LA Times continues to publish David Horowitz despite his history of misinformation
Research ››› ››› SIMON MALOY
The Los Angeles Times printed an op-ed by David Horowitz regarding academic freedom on college campuses despite his history of false statements and unsupported allegations on this very topic. The op-ed marked the 29th time Horowitz has been published in the Times, according to a Nexis search.
On January 22, the Los Angeles Times printed an op-ed by right-wing pundit David Horowitz, who claimed that "a student's right to an intellectually honest, intellectually diverse education [is] in jeopardy because of professors -- particularly from the left -- who were determined to indoctrinate students with their own political opinions." The Times allowed him space on its opinion page as an expert on the topic of "academic freedom" despite his extensive record of false statements and unsupported allegations on this very topic. Horowitz's January 22 op-ed marked the 29th time Horowitz has been published in the Los Angeles Times since 1990, according to a Nexis search.
Horowitz is the president of Students for Academic Freedom (SAF), an organization whose purported goal is "to end the political abuse of the university and to restore integrity to the academic mission as a disinterested pursuit of knowledge." Horowitz often touted as an example of "anti-conservative" bias on campus the unsupported story of a University of Northern Colorado (UNC) student who, when asked on a midterm essay exam to explain "why President Bush was a war criminal," allegedly received a failing grade for answering instead why Saddam Hussein was a war criminal. Horowitz hyped the UNC story despite a lack of verifiable evidence in support of it, and his own admission that the facts he reported were "wrong." Media Matters for America documented Horowitz's many positions on the story: He initially hyped the alleged incident; then issued a correction acknowledging that "the information we reported appears to have been wrong"; then "corrected" the correction and declared "we were right"; and then revisited the controversy after proclaiming his indifference to it. Horowitz repeatedly accused Media Matters of "slander" and of "lying" for pointing out the factual holes in his arguments. The UNC incident is still listed as one of the "Bias Incidents and Free Speech Violations on Campus" on the SAF website.
Horowitz also publicized dubious allegations of political bias at Foothill College (California) by student Ahmad al-Qloushi, who claimed he received a failing grade on a term paper about the Constitution because his paper was "pro-American." Al-Qloushi's professor disputed al-Qloushi's and Horowitz's allegations, claiming: "When I read the paper, it became clear to me that it did not respond to the question" the students were assigned to address in the paper. Similarly, conservative blogger and political science professor James Joyner described al-Qloushi's work as "an incredibly poorly written, error-ridden, pabulum-filled [sic], essay that essentially ignores the question put forth by the instructor." Another conservative blogger, political science professor Steven Taylor, concluded: "I can see how this essay resulted in a failing grade."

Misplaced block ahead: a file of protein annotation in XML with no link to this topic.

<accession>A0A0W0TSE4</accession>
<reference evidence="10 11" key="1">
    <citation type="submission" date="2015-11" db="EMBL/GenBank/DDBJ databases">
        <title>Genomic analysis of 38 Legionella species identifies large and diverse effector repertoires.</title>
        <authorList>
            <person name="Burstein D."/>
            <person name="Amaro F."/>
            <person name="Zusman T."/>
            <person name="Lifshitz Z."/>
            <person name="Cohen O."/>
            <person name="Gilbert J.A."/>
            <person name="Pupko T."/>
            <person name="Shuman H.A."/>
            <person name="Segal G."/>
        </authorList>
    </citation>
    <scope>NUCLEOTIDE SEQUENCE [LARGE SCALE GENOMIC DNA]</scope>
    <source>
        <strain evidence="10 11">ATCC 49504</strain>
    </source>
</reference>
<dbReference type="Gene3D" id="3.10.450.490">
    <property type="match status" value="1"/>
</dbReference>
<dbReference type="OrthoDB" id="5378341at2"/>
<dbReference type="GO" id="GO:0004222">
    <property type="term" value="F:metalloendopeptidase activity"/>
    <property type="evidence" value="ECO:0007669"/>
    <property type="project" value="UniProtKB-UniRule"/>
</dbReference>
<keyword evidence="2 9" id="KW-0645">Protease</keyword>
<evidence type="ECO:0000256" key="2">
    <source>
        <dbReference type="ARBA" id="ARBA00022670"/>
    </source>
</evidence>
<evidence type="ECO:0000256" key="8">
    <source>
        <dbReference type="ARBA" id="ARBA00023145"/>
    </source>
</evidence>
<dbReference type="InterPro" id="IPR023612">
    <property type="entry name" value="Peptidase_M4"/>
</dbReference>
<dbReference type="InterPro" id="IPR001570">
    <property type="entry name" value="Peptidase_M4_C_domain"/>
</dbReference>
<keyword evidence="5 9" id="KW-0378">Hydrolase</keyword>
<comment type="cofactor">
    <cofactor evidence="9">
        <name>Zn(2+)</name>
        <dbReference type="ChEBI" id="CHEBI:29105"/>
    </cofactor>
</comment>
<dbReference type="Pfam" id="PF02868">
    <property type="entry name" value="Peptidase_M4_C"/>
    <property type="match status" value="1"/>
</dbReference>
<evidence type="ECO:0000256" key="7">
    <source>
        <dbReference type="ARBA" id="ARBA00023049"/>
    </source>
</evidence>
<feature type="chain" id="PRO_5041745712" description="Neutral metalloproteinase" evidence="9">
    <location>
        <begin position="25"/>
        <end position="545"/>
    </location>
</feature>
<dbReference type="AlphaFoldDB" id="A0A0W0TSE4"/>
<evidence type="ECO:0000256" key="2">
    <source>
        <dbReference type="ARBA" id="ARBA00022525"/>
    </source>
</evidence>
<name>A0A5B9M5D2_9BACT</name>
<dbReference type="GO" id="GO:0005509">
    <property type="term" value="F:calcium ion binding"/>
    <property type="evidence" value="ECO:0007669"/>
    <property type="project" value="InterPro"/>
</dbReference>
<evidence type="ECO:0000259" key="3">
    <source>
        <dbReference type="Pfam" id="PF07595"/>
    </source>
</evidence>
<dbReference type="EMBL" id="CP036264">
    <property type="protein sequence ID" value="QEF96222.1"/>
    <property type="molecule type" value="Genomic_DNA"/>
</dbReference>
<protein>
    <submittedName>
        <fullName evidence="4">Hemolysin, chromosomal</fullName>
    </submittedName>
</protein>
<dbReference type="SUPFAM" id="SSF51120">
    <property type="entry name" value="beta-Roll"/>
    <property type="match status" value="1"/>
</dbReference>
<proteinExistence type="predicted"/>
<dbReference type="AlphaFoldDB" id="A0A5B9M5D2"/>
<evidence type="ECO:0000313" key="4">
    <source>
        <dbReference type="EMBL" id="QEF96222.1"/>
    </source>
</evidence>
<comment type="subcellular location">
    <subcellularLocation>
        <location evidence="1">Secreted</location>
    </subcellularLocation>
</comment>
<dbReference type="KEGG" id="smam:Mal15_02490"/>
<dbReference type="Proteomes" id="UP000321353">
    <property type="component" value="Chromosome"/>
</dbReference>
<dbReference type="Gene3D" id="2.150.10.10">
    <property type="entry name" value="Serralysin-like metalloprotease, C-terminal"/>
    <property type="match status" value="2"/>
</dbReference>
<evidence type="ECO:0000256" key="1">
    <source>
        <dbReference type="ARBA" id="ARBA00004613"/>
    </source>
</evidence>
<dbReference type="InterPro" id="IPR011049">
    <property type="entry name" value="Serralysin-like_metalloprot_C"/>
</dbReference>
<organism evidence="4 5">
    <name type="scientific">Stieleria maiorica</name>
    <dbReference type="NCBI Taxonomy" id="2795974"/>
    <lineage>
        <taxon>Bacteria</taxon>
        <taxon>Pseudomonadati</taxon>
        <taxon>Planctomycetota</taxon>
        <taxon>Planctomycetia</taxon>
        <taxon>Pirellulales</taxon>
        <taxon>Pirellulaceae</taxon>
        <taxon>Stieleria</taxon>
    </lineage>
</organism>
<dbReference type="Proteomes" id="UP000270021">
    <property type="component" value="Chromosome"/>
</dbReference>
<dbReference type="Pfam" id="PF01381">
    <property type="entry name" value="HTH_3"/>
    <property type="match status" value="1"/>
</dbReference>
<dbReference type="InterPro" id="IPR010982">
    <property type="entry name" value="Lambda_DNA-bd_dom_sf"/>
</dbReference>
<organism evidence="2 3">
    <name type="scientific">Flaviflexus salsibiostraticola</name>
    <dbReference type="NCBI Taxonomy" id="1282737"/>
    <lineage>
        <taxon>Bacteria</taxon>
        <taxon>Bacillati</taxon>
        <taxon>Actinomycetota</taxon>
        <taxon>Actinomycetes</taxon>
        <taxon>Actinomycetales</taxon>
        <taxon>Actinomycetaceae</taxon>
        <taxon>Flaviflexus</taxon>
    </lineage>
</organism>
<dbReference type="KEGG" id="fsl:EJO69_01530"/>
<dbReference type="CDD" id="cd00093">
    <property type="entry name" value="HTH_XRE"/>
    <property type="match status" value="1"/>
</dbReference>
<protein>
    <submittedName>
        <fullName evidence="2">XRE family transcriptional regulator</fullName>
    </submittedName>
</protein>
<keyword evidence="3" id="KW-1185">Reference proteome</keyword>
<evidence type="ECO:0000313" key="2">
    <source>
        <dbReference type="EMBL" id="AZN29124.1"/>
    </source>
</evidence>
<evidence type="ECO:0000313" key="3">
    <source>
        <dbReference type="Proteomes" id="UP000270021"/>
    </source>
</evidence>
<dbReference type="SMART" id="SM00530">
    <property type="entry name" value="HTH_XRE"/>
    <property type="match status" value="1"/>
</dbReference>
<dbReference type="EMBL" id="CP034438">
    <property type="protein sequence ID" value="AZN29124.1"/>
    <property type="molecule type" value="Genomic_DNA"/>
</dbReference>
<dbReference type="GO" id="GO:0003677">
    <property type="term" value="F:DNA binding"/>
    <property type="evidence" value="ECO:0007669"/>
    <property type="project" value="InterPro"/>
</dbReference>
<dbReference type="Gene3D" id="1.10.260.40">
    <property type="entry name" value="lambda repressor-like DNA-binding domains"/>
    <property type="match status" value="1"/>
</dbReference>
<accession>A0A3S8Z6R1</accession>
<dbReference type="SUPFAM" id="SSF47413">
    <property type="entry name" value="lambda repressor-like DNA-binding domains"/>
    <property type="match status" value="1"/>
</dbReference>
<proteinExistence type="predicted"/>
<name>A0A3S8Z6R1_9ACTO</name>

More recently, according to a January 11 article on InsideHigherEd.com, Horowitz "admitted that he had no evidence to back up two of the stories he has told multiple times to back up his charges that political bias is rampant in higher education." According to the article, the purported incidents dealt with a biology professor who reportedly screened filmmaker Michael Moore's Fahrenheit 9/11 during class, and "a student in California who supports abortion rights and who said that he was punished with a low grade by a professor who opposed abortion." On his FrontPageMag.com blog, Horowitz labeled the article an "[a]cademic hit job."
Other examples of Horowitz's misinformation abound:
- Falsely claiming that the Senate Intelligence Committee "exonerated" President Bush's claim in the 2003 State of the Union address that Iraq sought uranium from Niger. After Media Matters documented and corrected this false claim, Horowitz attacked Media Matters with yet another falsehood.
- Citing a reader comment posted on the Media Matters website to falsely accuse Media Matters of labeling entertainer Bill Cosby a "racist."
- Labeling a wide variety of people and organizations as "racist," despite his own racially insensitive rhetoric and his acknowledgement that "[b]ecause the term 'racist' has the power [to] wound and to kill, it should be used cautiously."